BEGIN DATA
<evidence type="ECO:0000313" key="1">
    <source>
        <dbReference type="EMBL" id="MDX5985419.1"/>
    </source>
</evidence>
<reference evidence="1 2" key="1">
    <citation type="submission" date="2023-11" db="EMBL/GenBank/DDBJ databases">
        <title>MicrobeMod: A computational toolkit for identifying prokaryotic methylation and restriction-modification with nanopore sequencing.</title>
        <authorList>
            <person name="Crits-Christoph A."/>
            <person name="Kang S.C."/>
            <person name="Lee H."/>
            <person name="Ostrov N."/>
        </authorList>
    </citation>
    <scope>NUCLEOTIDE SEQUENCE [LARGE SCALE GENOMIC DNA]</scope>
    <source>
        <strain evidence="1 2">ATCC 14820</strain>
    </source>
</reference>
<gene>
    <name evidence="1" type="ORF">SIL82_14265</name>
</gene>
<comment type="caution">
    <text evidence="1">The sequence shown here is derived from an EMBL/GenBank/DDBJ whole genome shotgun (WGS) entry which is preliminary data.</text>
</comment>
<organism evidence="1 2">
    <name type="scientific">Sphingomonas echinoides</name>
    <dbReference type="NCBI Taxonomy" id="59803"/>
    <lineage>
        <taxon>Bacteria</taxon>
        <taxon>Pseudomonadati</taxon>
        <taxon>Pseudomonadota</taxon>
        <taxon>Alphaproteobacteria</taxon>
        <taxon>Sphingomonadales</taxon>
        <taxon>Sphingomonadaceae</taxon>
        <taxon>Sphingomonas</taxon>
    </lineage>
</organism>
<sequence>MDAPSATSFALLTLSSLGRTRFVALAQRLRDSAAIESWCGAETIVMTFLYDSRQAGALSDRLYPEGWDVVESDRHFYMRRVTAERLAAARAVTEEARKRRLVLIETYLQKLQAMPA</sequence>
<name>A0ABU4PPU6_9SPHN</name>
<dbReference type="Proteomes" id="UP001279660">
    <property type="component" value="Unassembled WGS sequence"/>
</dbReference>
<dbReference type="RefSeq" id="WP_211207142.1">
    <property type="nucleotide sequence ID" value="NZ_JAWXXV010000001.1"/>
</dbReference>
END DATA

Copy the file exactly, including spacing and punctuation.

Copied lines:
<evidence type="ECO:0000313" key="1">
    <source>
        <dbReference type="EMBL" id="MDX5985419.1"/>
    </source>
</evidence>
<reference evidence="1 2" key="1">
    <citation type="submission" date="2023-11" db="EMBL/GenBank/DDBJ databases">
        <title>MicrobeMod: A computational toolkit for identifying prokaryotic methylation and restriction-modification with nanopore sequencing.</title>
        <authorList>
            <person name="Crits-Christoph A."/>
            <person name="Kang S.C."/>
            <person name="Lee H."/>
            <person name="Ostrov N."/>
        </authorList>
    </citation>
    <scope>NUCLEOTIDE SEQUENCE [LARGE SCALE GENOMIC DNA]</scope>
    <source>
        <strain evidence="1 2">ATCC 14820</strain>
    </source>
</reference>
<gene>
    <name evidence="1" type="ORF">SIL82_14265</name>
</gene>
<comment type="caution">
    <text evidence="1">The sequence shown here is derived from an EMBL/GenBank/DDBJ whole genome shotgun (WGS) entry which is preliminary data.</text>
</comment>
<organism evidence="1 2">
    <name type="scientific">Sphingomonas echinoides</name>
    <dbReference type="NCBI Taxonomy" id="59803"/>
    <lineage>
        <taxon>Bacteria</taxon>
        <taxon>Pseudomonadati</taxon>
        <taxon>Pseudomonadota</taxon>
        <taxon>Alphaproteobacteria</taxon>
        <taxon>Sphingomonadales</taxon>
        <taxon>Sphingomonadaceae</taxon>
        <taxon>Sphingomonas</taxon>
    </lineage>
</organism>
<sequence>MDAPSATSFALLTLSSLGRTRFVALAQRLRDSAAIESWCGAETIVMTFLYDSRQAGALSDRLYPEGWDVVESDRHFYMRRVTAERLAAARAVTEEARKRRLVLIETYLQKLQAMPA</sequence>
<name>A0ABU4PPU6_9SPHN</name>
<dbReference type="Proteomes" id="UP001279660">
    <property type="component" value="Unassembled WGS sequence"/>
</dbReference>
<dbReference type="RefSeq" id="WP_211207142.1">
    <property type="nucleotide sequence ID" value="NZ_JAWXXV010000001.1"/>
</dbReference>